Lupus remission: The basics
There is no formal medical definition for lupus remission. Still, the word “remission” is sometimes used to describe certain situations. One situation is a person who presents with a disorder which appears to be systemic features of lupus but after a while, their symptoms, physical exam findings, and blood abnormalities go back to normal and stay that way, even after any prescribed medications are stopped. Some doctors might feel that the person did not truly have lupus, but probably had something else causing lupus-like problems (which can be seen with certain infections, such as parvovirus infection.)
The more common usage of the term remission would be to be “in remission on medications, or quiescent." This means that the person with lupus is taking Plaquenil® (hydroxychloroquine) and/or other medications and is doing well with no evidence of lupus manifestations such as arthritis, rash, kidney involvement, blood cell count problems, etc. This is the goal for most people with lupus, but is not possible in every case.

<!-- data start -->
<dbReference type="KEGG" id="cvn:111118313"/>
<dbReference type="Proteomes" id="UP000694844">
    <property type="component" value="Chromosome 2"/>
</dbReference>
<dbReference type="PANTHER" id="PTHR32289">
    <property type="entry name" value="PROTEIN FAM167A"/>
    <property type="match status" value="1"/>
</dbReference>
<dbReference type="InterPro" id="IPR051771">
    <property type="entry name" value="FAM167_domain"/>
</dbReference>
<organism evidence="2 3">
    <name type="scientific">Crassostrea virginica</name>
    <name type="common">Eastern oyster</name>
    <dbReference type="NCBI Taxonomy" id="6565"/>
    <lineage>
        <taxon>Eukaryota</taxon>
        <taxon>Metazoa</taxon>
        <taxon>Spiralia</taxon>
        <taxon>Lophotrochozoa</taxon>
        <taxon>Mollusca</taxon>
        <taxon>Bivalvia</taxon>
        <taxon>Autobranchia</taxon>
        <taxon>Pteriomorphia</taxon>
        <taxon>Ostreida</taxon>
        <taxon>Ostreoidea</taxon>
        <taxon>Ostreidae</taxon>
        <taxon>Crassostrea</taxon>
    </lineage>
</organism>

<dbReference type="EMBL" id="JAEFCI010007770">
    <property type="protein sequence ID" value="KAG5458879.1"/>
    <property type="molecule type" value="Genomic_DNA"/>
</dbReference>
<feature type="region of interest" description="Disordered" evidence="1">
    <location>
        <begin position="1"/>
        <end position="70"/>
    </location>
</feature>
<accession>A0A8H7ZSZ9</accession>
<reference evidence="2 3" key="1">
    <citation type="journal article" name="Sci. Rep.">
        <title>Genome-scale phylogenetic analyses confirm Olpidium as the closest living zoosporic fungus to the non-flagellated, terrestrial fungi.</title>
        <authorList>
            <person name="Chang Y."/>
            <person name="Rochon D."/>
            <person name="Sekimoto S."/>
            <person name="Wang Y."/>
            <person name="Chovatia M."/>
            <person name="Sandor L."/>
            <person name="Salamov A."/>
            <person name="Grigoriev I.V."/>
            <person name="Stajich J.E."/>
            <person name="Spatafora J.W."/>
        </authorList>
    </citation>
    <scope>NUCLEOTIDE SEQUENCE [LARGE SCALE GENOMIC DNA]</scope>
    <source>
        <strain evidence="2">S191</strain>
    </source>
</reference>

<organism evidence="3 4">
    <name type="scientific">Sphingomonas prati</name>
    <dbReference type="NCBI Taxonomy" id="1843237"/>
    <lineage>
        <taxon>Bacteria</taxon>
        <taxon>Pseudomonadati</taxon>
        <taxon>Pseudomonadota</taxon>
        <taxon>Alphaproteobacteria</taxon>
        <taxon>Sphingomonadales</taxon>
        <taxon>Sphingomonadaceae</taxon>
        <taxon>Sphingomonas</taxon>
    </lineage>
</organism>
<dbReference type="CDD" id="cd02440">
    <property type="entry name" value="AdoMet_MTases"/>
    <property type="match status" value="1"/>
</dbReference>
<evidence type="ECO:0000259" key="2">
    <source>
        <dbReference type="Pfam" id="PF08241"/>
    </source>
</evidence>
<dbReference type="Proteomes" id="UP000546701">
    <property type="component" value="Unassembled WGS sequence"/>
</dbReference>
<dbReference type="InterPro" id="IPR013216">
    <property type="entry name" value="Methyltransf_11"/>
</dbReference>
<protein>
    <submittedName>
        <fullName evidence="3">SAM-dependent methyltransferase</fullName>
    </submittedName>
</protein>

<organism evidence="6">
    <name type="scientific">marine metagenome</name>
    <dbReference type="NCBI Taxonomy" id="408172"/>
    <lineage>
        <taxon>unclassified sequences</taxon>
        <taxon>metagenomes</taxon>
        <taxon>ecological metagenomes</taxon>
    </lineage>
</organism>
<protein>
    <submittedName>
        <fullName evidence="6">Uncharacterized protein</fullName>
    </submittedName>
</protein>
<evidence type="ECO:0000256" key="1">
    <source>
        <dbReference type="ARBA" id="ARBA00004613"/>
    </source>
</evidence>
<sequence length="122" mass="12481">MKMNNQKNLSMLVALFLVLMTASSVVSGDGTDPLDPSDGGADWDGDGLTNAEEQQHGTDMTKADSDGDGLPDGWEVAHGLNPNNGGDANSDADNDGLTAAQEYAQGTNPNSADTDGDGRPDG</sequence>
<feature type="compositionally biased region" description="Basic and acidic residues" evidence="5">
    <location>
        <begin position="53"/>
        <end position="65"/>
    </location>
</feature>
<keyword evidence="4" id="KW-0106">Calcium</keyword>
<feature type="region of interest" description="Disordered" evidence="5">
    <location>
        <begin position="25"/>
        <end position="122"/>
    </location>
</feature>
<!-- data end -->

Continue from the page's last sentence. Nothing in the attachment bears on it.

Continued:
During remission, you may still need certain medications
When a person is in remission while taking medications, doctors always try to taper steroid use down to the lowest possible dose, and, if possible, to stop using them. Most people are counseled to keep taking Plaquenil long after the disease is quiet. Non-steroidal anti-inflammatory medicines such as ibuprofen, Celebrex®, naproxen (Naprosyn®), etc. should be stopped if there is no pain. Immunosuppressant medicines (such as methotrexate or Imuran®) can sometimes be decreased little by little, depending on the exact history of the individual’s disease.